Saturday, August 30, 2014

The Parables of the Kingdom of Heaven, part 3

We saw how the Kingdom of Heaven was presented in two previous parables (part 1 and part2). We can’t look at just these two when there’s a third parable about the kingdom of heaven in the next 4 verses. Matthew 13: 47 – 50:
47 “Once again, the kingdom of heaven is like a net that was let down into the lake and caught all kinds of fish. 48 When it was full, the fishermen pulled it up on the shore. Then they sat down and collected the good fish in baskets, but threw the bad away.49 This is how it will be at the end of the age. The angels will come and separate the wicked from the righteous 50 and throw them into the blazing furnace, where there will be weeping and gnashing of teeth.
Just before these verses Jesus said the kingdom of heaven was like a treasure hidden in a field or like a merchant looking for pearls. Now it’s a net. And not any kind of net. There were 2 types of nets back then. One was thrown from shore by the fisherman and the other, the kind mentioned here, a sagene, was a drag net. This term is a unique term. It is a very, very large net maybe covering one half mile of area.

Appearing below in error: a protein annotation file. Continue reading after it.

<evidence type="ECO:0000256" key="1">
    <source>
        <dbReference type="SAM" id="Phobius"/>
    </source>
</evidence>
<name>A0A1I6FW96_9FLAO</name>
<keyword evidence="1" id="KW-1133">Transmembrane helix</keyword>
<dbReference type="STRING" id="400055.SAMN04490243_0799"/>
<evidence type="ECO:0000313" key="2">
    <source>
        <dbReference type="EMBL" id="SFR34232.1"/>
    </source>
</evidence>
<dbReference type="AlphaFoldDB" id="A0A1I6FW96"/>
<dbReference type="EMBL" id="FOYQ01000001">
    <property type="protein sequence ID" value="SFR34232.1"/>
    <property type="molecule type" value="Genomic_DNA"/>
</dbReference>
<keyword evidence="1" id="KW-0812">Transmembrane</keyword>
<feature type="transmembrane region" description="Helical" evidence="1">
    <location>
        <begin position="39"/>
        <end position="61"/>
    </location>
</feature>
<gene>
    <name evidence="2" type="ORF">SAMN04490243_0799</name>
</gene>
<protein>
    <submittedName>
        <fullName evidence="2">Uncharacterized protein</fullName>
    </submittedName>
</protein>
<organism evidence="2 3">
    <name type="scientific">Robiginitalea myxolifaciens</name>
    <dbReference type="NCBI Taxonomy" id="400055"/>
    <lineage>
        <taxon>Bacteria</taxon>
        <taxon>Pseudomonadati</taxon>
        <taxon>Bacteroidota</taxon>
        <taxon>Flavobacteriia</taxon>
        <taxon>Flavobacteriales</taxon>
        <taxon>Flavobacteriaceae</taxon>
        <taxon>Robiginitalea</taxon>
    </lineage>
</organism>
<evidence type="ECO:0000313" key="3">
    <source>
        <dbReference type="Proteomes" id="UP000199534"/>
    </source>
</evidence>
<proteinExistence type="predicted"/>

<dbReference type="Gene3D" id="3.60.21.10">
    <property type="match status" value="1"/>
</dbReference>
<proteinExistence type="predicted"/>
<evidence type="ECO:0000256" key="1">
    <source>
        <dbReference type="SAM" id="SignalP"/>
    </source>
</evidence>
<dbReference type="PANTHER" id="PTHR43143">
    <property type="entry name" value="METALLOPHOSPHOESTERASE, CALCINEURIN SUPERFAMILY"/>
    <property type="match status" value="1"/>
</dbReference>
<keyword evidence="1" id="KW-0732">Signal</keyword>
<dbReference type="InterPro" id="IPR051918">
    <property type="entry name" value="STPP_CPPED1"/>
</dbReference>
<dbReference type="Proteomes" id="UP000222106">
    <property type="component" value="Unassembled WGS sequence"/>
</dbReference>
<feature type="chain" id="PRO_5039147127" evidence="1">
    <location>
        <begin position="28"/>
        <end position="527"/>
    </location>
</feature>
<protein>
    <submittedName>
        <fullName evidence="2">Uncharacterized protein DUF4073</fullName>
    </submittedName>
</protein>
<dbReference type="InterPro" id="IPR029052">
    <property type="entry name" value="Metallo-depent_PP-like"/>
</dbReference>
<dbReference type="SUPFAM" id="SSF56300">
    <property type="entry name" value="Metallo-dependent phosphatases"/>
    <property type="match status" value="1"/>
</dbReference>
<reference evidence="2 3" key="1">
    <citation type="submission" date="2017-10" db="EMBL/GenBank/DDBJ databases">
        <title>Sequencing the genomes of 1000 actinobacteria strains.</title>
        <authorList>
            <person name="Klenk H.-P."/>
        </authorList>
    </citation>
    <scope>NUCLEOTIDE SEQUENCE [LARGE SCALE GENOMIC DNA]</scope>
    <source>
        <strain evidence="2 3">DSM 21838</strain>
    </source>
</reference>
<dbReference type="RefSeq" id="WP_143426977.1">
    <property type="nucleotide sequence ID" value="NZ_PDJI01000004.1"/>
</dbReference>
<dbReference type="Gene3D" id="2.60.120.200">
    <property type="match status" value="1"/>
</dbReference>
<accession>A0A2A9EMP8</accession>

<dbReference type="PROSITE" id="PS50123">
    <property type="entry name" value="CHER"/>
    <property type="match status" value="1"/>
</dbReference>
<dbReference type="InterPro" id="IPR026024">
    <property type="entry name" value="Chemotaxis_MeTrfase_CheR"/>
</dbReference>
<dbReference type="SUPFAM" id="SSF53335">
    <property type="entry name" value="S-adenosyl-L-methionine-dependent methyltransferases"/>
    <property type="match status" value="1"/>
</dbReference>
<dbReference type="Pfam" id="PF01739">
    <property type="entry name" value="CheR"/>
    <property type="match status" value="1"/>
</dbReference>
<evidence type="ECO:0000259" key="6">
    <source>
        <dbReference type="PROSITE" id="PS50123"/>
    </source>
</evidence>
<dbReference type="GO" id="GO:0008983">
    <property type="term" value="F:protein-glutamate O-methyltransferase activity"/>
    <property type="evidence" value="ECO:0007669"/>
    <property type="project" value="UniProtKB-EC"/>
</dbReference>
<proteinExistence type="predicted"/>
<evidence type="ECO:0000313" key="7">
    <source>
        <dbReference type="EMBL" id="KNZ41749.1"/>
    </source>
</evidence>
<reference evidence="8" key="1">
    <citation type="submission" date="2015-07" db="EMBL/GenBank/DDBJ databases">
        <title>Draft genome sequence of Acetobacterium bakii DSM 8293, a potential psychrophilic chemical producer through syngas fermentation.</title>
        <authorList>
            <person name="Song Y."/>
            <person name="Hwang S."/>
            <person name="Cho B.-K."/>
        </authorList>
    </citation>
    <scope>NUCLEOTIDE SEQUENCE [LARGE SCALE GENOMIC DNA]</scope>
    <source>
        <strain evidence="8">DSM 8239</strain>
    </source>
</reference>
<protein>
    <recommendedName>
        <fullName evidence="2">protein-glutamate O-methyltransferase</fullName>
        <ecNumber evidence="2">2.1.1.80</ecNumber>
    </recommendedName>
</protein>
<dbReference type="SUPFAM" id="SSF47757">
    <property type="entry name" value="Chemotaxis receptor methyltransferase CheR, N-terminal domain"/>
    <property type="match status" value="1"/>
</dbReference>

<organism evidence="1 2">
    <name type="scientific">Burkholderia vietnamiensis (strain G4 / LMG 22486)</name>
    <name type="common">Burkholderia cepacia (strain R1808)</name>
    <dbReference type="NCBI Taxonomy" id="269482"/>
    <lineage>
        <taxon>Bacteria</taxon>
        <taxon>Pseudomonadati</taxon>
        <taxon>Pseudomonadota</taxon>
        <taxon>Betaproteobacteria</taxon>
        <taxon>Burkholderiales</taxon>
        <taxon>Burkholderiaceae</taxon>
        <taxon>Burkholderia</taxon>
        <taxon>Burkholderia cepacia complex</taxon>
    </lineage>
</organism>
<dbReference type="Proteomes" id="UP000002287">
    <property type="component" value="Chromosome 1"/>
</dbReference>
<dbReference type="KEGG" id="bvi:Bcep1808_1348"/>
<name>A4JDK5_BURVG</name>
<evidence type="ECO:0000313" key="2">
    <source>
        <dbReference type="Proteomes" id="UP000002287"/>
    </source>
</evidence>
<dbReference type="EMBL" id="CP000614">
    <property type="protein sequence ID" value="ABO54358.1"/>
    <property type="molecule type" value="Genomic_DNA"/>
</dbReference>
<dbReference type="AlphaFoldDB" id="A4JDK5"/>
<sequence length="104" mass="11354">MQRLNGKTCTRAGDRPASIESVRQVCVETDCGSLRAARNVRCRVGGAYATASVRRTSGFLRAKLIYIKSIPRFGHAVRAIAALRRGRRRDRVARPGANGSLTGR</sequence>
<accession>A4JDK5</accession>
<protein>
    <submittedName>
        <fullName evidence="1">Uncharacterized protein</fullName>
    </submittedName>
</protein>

One end of this large net was attached to the shoreline and the other end was attached to a boat. The boat sailed out and away, looping around and back to make a circle. It swept into this massive net a ton of fish.

Because the top of the net had floats, it floated on the surface of the water. The bottom of the net had weights which sank to the bottom so that the net moved through the sea like a giant wall gathering everything.

Well, that kind of summarizes the preaching of the gospel. God casts his net into the world, the lake in this parable is the world, and “all kinds of fish” go into the net, meaning Jews (part 1) and Gentiles (part 2). And we’ve got good and bad fish. Jesus himself explains that the good and bad fish are the wicked and the righteous and then we get a picture of hell with the fiery furnace and weeping and gnashing of teeth. What do you think of this parable?

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